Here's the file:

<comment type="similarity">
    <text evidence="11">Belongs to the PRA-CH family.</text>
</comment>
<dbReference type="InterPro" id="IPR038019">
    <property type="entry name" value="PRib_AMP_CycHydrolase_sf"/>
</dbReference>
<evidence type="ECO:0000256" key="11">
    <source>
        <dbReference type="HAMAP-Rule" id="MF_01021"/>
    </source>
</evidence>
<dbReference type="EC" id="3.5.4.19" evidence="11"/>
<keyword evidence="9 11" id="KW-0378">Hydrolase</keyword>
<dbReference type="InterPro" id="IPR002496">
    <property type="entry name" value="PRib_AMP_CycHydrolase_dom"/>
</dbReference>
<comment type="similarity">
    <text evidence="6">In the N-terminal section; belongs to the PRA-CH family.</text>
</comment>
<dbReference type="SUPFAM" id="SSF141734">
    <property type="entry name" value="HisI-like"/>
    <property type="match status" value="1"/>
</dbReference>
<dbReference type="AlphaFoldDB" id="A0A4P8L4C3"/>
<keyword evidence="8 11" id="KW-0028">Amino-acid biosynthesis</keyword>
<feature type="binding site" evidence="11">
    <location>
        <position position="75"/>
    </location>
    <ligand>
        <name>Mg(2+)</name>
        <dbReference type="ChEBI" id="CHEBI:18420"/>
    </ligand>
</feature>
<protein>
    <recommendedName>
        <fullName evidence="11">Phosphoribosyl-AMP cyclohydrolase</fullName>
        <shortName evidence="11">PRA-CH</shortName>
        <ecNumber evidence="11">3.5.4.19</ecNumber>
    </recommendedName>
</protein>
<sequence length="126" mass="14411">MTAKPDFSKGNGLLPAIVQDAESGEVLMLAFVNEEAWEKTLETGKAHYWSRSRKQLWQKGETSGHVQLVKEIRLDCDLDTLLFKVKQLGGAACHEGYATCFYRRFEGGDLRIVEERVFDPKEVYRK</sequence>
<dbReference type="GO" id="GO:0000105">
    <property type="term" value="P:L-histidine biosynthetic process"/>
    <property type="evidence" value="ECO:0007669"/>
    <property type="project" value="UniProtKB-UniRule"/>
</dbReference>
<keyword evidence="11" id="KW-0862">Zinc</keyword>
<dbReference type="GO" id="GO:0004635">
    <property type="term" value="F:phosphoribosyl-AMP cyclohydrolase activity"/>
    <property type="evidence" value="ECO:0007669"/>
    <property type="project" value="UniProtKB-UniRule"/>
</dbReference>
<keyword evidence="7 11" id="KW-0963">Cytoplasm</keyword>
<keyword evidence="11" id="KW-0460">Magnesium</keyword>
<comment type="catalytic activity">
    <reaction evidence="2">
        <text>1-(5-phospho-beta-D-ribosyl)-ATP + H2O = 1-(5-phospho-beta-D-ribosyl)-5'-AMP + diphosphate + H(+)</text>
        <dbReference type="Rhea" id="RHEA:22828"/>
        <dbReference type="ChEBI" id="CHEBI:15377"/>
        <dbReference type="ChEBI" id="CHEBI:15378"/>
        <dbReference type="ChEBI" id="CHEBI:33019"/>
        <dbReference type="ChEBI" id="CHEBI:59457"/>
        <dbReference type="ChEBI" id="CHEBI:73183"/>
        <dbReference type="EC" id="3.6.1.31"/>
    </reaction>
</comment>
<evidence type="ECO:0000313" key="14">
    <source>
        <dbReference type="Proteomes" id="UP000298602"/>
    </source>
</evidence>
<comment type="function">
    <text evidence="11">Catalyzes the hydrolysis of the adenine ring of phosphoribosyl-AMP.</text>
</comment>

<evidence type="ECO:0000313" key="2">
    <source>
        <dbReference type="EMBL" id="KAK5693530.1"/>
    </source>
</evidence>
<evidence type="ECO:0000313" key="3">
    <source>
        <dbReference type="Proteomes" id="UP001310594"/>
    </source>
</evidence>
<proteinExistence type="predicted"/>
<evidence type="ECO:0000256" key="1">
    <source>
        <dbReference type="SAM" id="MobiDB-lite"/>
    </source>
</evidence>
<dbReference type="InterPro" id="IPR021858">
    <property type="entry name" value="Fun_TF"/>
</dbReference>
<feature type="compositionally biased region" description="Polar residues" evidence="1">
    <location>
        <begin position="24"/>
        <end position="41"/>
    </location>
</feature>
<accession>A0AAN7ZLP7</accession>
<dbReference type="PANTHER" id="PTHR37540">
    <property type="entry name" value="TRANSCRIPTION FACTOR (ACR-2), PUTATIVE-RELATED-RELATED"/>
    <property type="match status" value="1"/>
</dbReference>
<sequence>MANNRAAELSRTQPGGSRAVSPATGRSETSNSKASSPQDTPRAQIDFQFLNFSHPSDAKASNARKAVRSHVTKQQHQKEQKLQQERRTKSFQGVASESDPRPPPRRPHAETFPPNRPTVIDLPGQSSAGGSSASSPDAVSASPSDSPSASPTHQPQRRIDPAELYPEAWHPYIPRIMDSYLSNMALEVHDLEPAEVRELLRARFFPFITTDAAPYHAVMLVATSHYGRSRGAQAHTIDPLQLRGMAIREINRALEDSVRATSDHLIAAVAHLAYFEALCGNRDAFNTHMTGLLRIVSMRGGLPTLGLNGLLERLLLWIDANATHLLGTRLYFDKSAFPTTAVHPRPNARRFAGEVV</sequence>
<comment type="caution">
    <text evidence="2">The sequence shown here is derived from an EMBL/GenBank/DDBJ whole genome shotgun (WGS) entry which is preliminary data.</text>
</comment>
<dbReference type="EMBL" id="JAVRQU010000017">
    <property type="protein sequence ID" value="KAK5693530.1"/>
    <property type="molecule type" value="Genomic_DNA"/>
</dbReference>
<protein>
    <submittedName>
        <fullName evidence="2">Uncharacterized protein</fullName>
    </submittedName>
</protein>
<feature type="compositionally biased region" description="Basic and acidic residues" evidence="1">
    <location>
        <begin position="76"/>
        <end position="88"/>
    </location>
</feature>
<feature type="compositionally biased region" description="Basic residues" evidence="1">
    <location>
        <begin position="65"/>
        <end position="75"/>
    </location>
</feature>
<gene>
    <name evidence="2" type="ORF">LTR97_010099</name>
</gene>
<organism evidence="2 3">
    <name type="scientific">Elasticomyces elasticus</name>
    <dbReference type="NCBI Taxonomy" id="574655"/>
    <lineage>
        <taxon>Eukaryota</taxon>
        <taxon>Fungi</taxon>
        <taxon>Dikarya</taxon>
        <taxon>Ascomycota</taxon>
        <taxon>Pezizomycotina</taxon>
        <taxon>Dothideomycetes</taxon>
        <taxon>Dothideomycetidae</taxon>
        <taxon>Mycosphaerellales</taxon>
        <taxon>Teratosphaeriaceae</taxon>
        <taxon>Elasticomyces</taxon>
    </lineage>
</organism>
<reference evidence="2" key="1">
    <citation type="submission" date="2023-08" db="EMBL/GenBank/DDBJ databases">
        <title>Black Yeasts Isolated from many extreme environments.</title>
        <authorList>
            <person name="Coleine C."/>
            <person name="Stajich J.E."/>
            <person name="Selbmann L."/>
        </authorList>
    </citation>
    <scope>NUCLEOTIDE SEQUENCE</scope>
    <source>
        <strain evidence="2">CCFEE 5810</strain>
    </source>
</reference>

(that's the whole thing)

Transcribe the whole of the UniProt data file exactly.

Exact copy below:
<comment type="similarity">
    <text evidence="11">Belongs to the PRA-CH family.</text>
</comment>
<dbReference type="InterPro" id="IPR038019">
    <property type="entry name" value="PRib_AMP_CycHydrolase_sf"/>
</dbReference>
<evidence type="ECO:0000256" key="11">
    <source>
        <dbReference type="HAMAP-Rule" id="MF_01021"/>
    </source>
</evidence>
<dbReference type="EC" id="3.5.4.19" evidence="11"/>
<keyword evidence="9 11" id="KW-0378">Hydrolase</keyword>
<dbReference type="InterPro" id="IPR002496">
    <property type="entry name" value="PRib_AMP_CycHydrolase_dom"/>
</dbReference>
<comment type="similarity">
    <text evidence="6">In the N-terminal section; belongs to the PRA-CH family.</text>
</comment>
<dbReference type="SUPFAM" id="SSF141734">
    <property type="entry name" value="HisI-like"/>
    <property type="match status" value="1"/>
</dbReference>
<dbReference type="AlphaFoldDB" id="A0A4P8L4C3"/>
<keyword evidence="8 11" id="KW-0028">Amino-acid biosynthesis</keyword>
<feature type="binding site" evidence="11">
    <location>
        <position position="75"/>
    </location>
    <ligand>
        <name>Mg(2+)</name>
        <dbReference type="ChEBI" id="CHEBI:18420"/>
    </ligand>
</feature>
<protein>
    <recommendedName>
        <fullName evidence="11">Phosphoribosyl-AMP cyclohydrolase</fullName>
        <shortName evidence="11">PRA-CH</shortName>
        <ecNumber evidence="11">3.5.4.19</ecNumber>
    </recommendedName>
</protein>
<sequence length="126" mass="14411">MTAKPDFSKGNGLLPAIVQDAESGEVLMLAFVNEEAWEKTLETGKAHYWSRSRKQLWQKGETSGHVQLVKEIRLDCDLDTLLFKVKQLGGAACHEGYATCFYRRFEGGDLRIVEERVFDPKEVYRK</sequence>
<dbReference type="GO" id="GO:0000105">
    <property type="term" value="P:L-histidine biosynthetic process"/>
    <property type="evidence" value="ECO:0007669"/>
    <property type="project" value="UniProtKB-UniRule"/>
</dbReference>
<keyword evidence="11" id="KW-0862">Zinc</keyword>
<dbReference type="GO" id="GO:0004635">
    <property type="term" value="F:phosphoribosyl-AMP cyclohydrolase activity"/>
    <property type="evidence" value="ECO:0007669"/>
    <property type="project" value="UniProtKB-UniRule"/>
</dbReference>
<keyword evidence="7 11" id="KW-0963">Cytoplasm</keyword>
<keyword evidence="11" id="KW-0460">Magnesium</keyword>
<comment type="catalytic activity">
    <reaction evidence="2">
        <text>1-(5-phospho-beta-D-ribosyl)-ATP + H2O = 1-(5-phospho-beta-D-ribosyl)-5'-AMP + diphosphate + H(+)</text>
        <dbReference type="Rhea" id="RHEA:22828"/>
        <dbReference type="ChEBI" id="CHEBI:15377"/>
        <dbReference type="ChEBI" id="CHEBI:15378"/>
        <dbReference type="ChEBI" id="CHEBI:33019"/>
        <dbReference type="ChEBI" id="CHEBI:59457"/>
        <dbReference type="ChEBI" id="CHEBI:73183"/>
        <dbReference type="EC" id="3.6.1.31"/>
    </reaction>
</comment>
<evidence type="ECO:0000313" key="14">
    <source>
        <dbReference type="Proteomes" id="UP000298602"/>
    </source>
</evidence>
<comment type="function">
    <text evidence="11">Catalyzes the hydrolysis of the adenine ring of phosphoribosyl-AMP.</text>
</comment>

<evidence type="ECO:0000313" key="2">
    <source>
        <dbReference type="EMBL" id="KAK5693530.1"/>
    </source>
</evidence>
<evidence type="ECO:0000313" key="3">
    <source>
        <dbReference type="Proteomes" id="UP001310594"/>
    </source>
</evidence>
<proteinExistence type="predicted"/>
<evidence type="ECO:0000256" key="1">
    <source>
        <dbReference type="SAM" id="MobiDB-lite"/>
    </source>
</evidence>
<dbReference type="InterPro" id="IPR021858">
    <property type="entry name" value="Fun_TF"/>
</dbReference>
<feature type="compositionally biased region" description="Polar residues" evidence="1">
    <location>
        <begin position="24"/>
        <end position="41"/>
    </location>
</feature>
<accession>A0AAN7ZLP7</accession>
<dbReference type="PANTHER" id="PTHR37540">
    <property type="entry name" value="TRANSCRIPTION FACTOR (ACR-2), PUTATIVE-RELATED-RELATED"/>
    <property type="match status" value="1"/>
</dbReference>
<sequence>MANNRAAELSRTQPGGSRAVSPATGRSETSNSKASSPQDTPRAQIDFQFLNFSHPSDAKASNARKAVRSHVTKQQHQKEQKLQQERRTKSFQGVASESDPRPPPRRPHAETFPPNRPTVIDLPGQSSAGGSSASSPDAVSASPSDSPSASPTHQPQRRIDPAELYPEAWHPYIPRIMDSYLSNMALEVHDLEPAEVRELLRARFFPFITTDAAPYHAVMLVATSHYGRSRGAQAHTIDPLQLRGMAIREINRALEDSVRATSDHLIAAVAHLAYFEALCGNRDAFNTHMTGLLRIVSMRGGLPTLGLNGLLERLLLWIDANATHLLGTRLYFDKSAFPTTAVHPRPNARRFAGEVV</sequence>
<comment type="caution">
    <text evidence="2">The sequence shown here is derived from an EMBL/GenBank/DDBJ whole genome shotgun (WGS) entry which is preliminary data.</text>
</comment>
<dbReference type="EMBL" id="JAVRQU010000017">
    <property type="protein sequence ID" value="KAK5693530.1"/>
    <property type="molecule type" value="Genomic_DNA"/>
</dbReference>
<protein>
    <submittedName>
        <fullName evidence="2">Uncharacterized protein</fullName>
    </submittedName>
</protein>
<feature type="compositionally biased region" description="Basic and acidic residues" evidence="1">
    <location>
        <begin position="76"/>
        <end position="88"/>
    </location>
</feature>
<feature type="compositionally biased region" description="Basic residues" evidence="1">
    <location>
        <begin position="65"/>
        <end position="75"/>
    </location>
</feature>
<gene>
    <name evidence="2" type="ORF">LTR97_010099</name>
</gene>
<organism evidence="2 3">
    <name type="scientific">Elasticomyces elasticus</name>
    <dbReference type="NCBI Taxonomy" id="574655"/>
    <lineage>
        <taxon>Eukaryota</taxon>
        <taxon>Fungi</taxon>
        <taxon>Dikarya</taxon>
        <taxon>Ascomycota</taxon>
        <taxon>Pezizomycotina</taxon>
        <taxon>Dothideomycetes</taxon>
        <taxon>Dothideomycetidae</taxon>
        <taxon>Mycosphaerellales</taxon>
        <taxon>Teratosphaeriaceae</taxon>
        <taxon>Elasticomyces</taxon>
    </lineage>
</organism>
<reference evidence="2" key="1">
    <citation type="submission" date="2023-08" db="EMBL/GenBank/DDBJ databases">
        <title>Black Yeasts Isolated from many extreme environments.</title>
        <authorList>
            <person name="Coleine C."/>
            <person name="Stajich J.E."/>
            <person name="Selbmann L."/>
        </authorList>
    </citation>
    <scope>NUCLEOTIDE SEQUENCE</scope>
    <source>
        <strain evidence="2">CCFEE 5810</strain>
    </source>
</reference>